Lord of the FliesDirector: Harry Hook
Harry Hook directed this second screen adaptation of William Golding's cult novel about a group of British schoolchildren who revert to savagery when marooned on a deserted island. The new adaptation replaces British school children with a group of American military cadets and instead of a shipwreck, their plane crashes into the sea. The children swim ashore onto an island and try to fend for themselves, with the only surviving adult wracked with fever and crazed with pain. As the children get the feel of the island, the group separates into two different camps: Ralph (Balthazar Getty) and his followers prefer to act civilized and want to expand their efforts toward finding a way off the island; on the other hand, Jack (Chris Furrh) and his band revert to painting their faces, carrying spears and exploiting the island for survival. When the chances for rescue become less and less likely, the two factions go to war with each other, with tragic results.
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Cast & Crew
|Bob Peck||Marine Officer|
|Bill Schoppert||Marine Petty Officer|
|Michael Greene||The Pilot|
|Jay Presson Allen||Screenwriter|
|Lewis M. Allen||Executive Producer|
|Douglas B. Arnold||Musical Direction/Supervision|
|Jennifer Chang||Art Director|
|John-Peter Dabdoub||Special Effects|
|Errol Dias||Special Effects|
|Warren Dunn||Special Effects|
|Frank Edge||Special Effects|
|Giorgio Ferrari||Special Effects|
|Logan R. Frazee||Special Effects|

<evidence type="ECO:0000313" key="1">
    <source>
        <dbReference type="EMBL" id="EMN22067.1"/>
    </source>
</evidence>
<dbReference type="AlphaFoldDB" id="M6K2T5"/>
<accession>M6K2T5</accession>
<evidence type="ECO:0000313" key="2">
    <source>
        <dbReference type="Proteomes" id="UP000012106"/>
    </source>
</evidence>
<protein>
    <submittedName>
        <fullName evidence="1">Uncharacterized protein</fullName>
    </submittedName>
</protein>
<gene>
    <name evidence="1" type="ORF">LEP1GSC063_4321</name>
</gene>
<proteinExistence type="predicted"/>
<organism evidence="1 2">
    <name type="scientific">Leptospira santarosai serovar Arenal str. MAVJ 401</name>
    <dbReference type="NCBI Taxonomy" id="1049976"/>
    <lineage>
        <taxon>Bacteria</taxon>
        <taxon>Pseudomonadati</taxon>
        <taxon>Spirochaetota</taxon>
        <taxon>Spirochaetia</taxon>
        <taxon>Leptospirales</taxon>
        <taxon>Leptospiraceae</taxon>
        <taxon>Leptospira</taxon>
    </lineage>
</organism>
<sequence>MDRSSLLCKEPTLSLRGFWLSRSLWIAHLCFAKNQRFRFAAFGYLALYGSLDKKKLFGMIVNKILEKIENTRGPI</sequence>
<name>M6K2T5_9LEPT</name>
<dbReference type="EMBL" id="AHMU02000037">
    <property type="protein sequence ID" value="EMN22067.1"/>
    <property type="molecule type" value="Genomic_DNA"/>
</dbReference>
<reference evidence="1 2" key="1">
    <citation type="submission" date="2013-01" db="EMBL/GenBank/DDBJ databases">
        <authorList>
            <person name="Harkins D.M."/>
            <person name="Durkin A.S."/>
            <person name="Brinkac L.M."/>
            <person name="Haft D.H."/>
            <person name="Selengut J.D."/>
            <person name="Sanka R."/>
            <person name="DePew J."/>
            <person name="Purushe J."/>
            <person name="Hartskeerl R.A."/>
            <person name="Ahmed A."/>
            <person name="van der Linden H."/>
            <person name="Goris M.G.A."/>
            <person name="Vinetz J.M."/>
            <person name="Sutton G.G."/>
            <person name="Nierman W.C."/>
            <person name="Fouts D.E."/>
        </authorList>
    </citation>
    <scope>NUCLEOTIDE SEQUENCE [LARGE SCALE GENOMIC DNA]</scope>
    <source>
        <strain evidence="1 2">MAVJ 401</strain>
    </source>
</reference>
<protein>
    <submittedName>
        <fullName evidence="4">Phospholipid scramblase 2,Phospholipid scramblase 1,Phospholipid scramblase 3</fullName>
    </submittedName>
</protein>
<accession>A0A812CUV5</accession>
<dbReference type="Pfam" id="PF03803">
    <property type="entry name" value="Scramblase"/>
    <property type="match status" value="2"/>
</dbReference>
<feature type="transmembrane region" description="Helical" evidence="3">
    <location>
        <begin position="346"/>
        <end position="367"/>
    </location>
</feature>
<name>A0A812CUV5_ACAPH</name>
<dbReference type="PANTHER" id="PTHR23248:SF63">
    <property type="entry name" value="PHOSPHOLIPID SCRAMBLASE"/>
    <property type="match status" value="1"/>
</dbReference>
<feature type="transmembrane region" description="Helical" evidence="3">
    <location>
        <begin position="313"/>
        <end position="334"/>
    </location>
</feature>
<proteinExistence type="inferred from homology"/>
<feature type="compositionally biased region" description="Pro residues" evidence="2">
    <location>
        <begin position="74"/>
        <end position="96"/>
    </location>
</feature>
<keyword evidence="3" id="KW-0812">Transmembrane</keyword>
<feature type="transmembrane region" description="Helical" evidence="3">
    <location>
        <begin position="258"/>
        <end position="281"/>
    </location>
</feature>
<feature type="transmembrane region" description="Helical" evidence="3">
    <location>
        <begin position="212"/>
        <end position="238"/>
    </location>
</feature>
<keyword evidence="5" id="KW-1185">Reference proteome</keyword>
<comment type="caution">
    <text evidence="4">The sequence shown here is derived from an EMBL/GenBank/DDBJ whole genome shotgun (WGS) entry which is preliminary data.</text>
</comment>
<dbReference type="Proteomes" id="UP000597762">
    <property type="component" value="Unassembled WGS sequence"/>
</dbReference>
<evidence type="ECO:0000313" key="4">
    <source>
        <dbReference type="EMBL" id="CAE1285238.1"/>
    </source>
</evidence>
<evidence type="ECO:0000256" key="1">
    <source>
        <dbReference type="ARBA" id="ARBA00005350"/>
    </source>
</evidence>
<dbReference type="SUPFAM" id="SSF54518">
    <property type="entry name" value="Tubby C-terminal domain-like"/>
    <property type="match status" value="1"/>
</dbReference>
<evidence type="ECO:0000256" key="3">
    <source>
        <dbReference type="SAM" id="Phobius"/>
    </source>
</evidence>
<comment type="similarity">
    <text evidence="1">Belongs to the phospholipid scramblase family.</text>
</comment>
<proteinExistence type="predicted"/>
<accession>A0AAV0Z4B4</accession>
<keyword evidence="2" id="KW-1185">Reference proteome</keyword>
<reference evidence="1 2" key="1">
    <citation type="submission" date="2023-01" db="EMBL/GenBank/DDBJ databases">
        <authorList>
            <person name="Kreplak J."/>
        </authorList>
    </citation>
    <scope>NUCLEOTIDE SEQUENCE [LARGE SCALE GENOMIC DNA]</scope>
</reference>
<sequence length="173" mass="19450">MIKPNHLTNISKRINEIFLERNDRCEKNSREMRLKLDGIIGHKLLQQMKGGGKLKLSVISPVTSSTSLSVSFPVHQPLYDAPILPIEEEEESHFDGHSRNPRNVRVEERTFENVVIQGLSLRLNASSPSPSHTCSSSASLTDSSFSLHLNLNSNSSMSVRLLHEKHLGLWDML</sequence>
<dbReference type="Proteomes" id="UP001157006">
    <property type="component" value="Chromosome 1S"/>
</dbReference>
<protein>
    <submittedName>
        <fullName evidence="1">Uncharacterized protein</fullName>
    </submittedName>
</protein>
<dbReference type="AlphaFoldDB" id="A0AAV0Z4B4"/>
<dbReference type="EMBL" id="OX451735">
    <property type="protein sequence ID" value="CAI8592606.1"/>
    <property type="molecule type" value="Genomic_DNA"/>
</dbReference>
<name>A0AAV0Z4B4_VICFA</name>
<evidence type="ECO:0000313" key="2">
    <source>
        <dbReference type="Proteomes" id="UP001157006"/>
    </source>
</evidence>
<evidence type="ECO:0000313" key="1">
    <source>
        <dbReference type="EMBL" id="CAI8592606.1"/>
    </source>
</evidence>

|Terry Frazee||Special Effects|
|Jamie Leonard||Production Designer|
|Albert McTaggert||Special Effects|
|Andrew Miller||Special Effects|
|Clovis Nelson||Special Effects|
|Peter Newman||Executive Producer|
|Harry Rabinowitz||Musical Direction/Supervision|
|Lauren Rodriguez||Special Effects|
|Philippe Sarde||Score Composer|
|Walker Stuart||Associate Producer|
|Roland Vickers||Special Effects|
|Doreen Watkinson||Costumes/Costume Designer|
1. Main Title/The Ocean [:10]
2. The First Night [:13]
3. Ralph Leads Assembly [1:39]
4. Camp/Fire [1:11]
5. Tastes Like Chicken [2:19]
6. Discipline Dissolving [1:55]
7. Where's the Captain? [1:02]
8. Warriors/Dissent [4:57]
9. Starting Over [2:51]
10. The Monster [:42]
11. Stealing and Giving [1:17]
12. A Fatal Feast [:56]
13. Blame All Around [:59]
14. Ralph and Piggy Alone [4:45]
15. Search and Rescue [3:15]
16. End Credits [1:40]
Most Helpful Customer Reviews
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I couldn't believe that some reviewers hated the movie. This movie comes as close to the book, including its powerful moral message, as any movie possibly can. There are passages in the book that are simply impossible to translate onto the screen. That's why you usually get more from the book. This movie, however, stayed close both to the book's narrative and spirit. And Like the book, the movie's impact stayed with me for a long time after I saw it. I'm getting the DVD so I can see it again and again and, like the book, pass it on to my kids.